|Editor's Note: In an op-ed published in the Middlesex News of Framingham, Mass. (April 17, 1996), a school superintendent lamented the fact that teachers and parents too often act as though they were enemies. Ending with a plea to teachers and parents to recognize their common interest in educating a child, he declared, "[T]hey must become natural allies." Susan Mojica, a mother in Framingham, responded with a letter to the editor (published May 1, 1996). This article, adapted from her letter, is used with her permission.|
My daughter studies tap dancing at a private dance school. Recently she realized she had forgotten a few steps of the routine she intended to practice during a two-week hiatus from class. Rather than have her forfeit all that practice time, I called the teacher to inquire about the missing steps. Because the teacher and I are, naturally, educational allies, I didn't stop to ask whether I "should" do this, I just did it. In fact, had I found myself thinking in terms of "shoulds," I would have wondered about myself and the school and our relationship, and perhaps I would have had to find another school.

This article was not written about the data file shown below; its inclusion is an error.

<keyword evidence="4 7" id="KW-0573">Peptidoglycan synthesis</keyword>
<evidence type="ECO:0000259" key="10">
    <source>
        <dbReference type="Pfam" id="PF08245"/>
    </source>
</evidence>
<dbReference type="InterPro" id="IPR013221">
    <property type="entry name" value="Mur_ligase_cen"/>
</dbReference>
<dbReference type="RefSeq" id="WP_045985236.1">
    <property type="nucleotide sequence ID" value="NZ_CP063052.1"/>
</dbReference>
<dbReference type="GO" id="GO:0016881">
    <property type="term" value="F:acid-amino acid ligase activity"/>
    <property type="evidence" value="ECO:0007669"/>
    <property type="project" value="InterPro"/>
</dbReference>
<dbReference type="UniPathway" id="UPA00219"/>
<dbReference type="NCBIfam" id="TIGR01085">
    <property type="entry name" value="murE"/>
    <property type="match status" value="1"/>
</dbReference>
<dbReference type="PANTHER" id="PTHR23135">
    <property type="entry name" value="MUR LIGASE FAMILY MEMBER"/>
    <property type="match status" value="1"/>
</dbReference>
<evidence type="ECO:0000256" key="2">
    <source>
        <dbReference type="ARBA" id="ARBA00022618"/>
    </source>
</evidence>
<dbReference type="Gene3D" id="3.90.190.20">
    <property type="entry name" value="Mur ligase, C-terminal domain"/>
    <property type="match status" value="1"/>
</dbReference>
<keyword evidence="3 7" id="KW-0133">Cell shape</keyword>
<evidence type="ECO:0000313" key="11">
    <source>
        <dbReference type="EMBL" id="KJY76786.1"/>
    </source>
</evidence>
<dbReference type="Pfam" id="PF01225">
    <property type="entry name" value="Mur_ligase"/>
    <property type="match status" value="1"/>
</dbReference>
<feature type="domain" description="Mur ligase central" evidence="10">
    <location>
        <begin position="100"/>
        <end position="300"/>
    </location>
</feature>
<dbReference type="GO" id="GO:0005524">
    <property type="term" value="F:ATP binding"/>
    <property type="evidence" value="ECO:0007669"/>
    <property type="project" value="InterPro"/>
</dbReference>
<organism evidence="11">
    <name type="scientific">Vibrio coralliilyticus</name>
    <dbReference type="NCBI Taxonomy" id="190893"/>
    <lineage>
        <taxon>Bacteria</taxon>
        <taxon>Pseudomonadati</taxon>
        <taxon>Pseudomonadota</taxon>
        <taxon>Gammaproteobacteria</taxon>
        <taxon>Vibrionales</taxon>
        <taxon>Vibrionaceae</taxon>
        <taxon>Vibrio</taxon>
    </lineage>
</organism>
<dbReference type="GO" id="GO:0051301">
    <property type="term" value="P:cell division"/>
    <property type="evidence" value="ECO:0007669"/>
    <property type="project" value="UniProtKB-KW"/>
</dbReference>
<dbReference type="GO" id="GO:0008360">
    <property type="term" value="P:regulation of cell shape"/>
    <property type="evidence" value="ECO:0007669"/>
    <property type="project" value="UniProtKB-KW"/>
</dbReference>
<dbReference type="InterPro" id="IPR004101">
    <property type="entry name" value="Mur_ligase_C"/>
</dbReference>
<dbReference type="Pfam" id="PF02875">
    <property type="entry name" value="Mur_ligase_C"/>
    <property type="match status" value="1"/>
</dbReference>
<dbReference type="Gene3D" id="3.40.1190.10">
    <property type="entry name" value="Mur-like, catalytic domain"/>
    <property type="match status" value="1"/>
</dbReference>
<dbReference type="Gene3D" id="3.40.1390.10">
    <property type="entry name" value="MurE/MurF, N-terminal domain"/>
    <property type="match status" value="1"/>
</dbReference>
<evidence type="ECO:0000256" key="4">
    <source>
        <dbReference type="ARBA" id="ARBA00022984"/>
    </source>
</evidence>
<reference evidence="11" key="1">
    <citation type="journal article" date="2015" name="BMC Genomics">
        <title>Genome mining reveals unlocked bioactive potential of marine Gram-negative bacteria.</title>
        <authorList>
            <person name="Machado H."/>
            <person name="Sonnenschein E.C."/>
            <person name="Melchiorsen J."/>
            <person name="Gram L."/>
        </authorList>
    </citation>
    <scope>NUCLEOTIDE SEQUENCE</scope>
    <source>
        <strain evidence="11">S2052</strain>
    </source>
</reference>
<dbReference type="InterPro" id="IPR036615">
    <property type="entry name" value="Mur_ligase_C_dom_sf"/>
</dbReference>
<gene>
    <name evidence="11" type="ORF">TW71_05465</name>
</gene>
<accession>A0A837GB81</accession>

Whereas I can place my daughter into dance school and just as easily take her out, most parents today have waived the freedom to be responsible for their own children. They send their children to the government's schools and believe they have no choice in the matter.
Were my daughter's dance teacher to go outside the terms of our contract and teach her things other than dance, I would have to review the teacher's actions and decide if I wanted to continue our alliance. But if I believed I had no choice about my daughter being there, then it would no longer be a contract between two people living under a system of liberty. It would instead be a situation of two people laboring under a system of slavery. And I, being the slave, would have no say or recourse in matters pertaining to my own posterity.
The government school system in operation today will never permit a natural alliance between parent and teacher because one of them knows, and always remembers, that he is in a position of being forced against his will. In this unnatural scheme of things parents and teachers must be told they "must" form an alliance.
Free men and women don't require external orders. They live by common sense. When a system requires nonsense to function, we are all well-advised to question the fundamental premises of the system itself.